Despite its premise, Golden Gun, is one of the lighter entries in the series, although Moore is probably at his toughest here. There is a sequence in which Bond hits Scaramanga's girlfriend and it does not feel right. Although Connery's Bond could get away with such an action, it does not sit Moore's lighter portrayal.
Christopher Lee as Scaramanga, a role originally offered to Jack Palance, is probably the best villain in the series. Bringing to the role, charm, sophistication and a steel ruthlessness that is always there just under the surface, Scaramanga is as often said, the dark side of James Bond. His duel with Bond is the highlight of the film. Although another key sequence is the famous car roll, in which Bond drives a car on to a broken bridge and then performs a 360 roll across a river to get it to the other side, during a pursuit of Scaramanga. Following the success of Live And Let Die in 1973, which had introduced Roger Moore as James Bond, the next Bond film was quickly entered into production, emerging just a year after the previous film had hit the cinemas. Although the series finally had a new Bond for the 1970s, who was accepted by the public in the same way as Sean Connery had been in the previous decade, the stability of James Bond was under threat. Man With The Golden Gun was made under difficult circumstances, with producers Albert R Broccoli and Harry Saltzman now barely on speaking terms, this was apparently related to Saltzman's interests outside of the Bond films. There is no doubt that the Man With The Golden Gun, was affected by the on going backstage disputes. Indeed Broccoli once claimed that if he could alter any aspect of the Bond films, he would re film segments of Golden Gun. Despite sometimes being mooted as the worst Bond film however, Man With The Golden Gun is certainly superior to Moonraker and the worst entry in the series, Die Another Day.
Alongside Moore, director Guy Hamilton returned to the helm for the last time. In addition Q is back, having been much missed in Live And Let Die, and the stereotypical Southern Sheriff JW Pepper also makes a return having left New Orleans for a holiday in Thailand. In one of the most silly sequences in the entire series, Pepper decides whilst on holiday to test drive the incredible dull Hornet car, only for Bond to get in and promptly drive it through a window. The sequence is only made bearable by the car chase that follows and the incredible stunt mentioned above.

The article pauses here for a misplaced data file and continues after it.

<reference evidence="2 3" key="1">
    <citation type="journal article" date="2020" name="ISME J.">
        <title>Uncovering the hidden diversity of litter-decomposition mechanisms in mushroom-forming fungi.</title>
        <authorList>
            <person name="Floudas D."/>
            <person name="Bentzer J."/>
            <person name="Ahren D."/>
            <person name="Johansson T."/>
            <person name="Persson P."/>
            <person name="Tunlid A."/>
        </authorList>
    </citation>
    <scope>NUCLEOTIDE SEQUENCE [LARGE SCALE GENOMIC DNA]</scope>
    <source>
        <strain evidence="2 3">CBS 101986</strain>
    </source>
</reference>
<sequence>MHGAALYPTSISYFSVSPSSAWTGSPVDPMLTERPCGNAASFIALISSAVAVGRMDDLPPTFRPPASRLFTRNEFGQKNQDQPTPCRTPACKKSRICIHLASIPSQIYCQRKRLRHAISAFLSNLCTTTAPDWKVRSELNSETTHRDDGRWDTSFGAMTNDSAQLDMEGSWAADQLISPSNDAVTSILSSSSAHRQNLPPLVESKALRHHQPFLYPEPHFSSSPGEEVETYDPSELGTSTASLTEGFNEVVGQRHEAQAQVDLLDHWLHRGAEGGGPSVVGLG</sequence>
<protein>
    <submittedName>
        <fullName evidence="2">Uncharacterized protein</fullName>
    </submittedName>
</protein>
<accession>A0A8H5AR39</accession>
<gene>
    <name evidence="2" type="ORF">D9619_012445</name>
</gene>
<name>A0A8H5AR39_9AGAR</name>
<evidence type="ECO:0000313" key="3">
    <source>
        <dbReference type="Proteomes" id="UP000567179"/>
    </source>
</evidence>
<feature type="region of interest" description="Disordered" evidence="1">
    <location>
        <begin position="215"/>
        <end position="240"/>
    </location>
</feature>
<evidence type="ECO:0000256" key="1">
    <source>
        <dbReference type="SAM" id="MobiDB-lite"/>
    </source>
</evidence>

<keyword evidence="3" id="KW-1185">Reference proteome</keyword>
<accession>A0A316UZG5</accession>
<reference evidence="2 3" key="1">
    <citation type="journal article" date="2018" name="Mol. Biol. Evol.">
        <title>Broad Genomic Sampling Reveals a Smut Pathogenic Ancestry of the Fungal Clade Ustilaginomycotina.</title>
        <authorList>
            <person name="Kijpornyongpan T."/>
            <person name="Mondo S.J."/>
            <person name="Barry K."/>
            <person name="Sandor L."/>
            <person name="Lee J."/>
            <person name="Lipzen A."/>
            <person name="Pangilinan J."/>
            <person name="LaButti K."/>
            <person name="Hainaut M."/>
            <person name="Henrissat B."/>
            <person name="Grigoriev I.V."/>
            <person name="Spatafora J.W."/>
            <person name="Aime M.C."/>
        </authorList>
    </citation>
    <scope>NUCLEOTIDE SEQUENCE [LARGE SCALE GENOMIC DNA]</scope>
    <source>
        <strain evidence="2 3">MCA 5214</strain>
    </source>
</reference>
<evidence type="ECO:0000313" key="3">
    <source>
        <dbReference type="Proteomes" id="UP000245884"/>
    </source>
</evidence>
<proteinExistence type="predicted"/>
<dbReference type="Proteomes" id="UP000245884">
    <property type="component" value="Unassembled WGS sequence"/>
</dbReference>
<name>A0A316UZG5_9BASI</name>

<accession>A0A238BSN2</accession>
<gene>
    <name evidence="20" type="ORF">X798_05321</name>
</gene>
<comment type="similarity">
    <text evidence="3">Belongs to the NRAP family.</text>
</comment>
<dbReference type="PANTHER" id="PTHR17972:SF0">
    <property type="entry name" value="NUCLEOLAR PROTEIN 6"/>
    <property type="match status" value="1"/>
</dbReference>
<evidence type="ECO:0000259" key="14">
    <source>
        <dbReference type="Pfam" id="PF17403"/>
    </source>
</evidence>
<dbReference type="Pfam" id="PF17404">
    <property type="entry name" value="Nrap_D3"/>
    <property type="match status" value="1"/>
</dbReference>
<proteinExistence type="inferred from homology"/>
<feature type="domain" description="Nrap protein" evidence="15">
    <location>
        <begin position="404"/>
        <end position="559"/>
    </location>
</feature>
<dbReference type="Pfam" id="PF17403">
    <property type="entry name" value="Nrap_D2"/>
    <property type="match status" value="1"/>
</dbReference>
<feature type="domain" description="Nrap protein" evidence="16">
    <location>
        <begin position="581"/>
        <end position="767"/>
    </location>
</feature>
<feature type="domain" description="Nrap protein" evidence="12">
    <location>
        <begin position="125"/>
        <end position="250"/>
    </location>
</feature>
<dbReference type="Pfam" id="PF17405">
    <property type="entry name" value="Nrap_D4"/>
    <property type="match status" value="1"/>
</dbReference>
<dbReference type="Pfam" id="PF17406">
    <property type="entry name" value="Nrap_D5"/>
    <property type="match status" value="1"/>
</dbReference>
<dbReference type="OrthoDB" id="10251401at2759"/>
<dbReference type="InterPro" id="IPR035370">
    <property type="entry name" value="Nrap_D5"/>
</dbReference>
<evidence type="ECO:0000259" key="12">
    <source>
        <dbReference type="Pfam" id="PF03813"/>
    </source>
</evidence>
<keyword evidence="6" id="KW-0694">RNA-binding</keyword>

The film has a relatively small cast, with Scaramanga having only his henchman and one technician on his island, alongside his mistress played by Maud Adams. Adams is very good in her role, it is apparent why she was later asked back for the title character in Octopussy. In comparison, Britt Eckland is less successful as Mary Goodnight, playing a somewhat irritating and unlikely secret agent.
The title song is one of the weakest and certainly campest Bond songs and the score is not John Barry's best, something the composer has acknowledged. The energy crisis gives the film a somewhat dated feel as well, and the Hornet car that Bond drives does not quite rival the classic DB5, although it comes very close. Only joking here.
Despite the misgivings Man With The Golden Gun still has some memorable sequences and this DVD features some great extras, such as a documentary on the film and a new commentary by Roger Moore himself.
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3 of 4 people found the following review helpful
3.0 out of 5 stars A Missed Opportunity, 31 Jan. 2014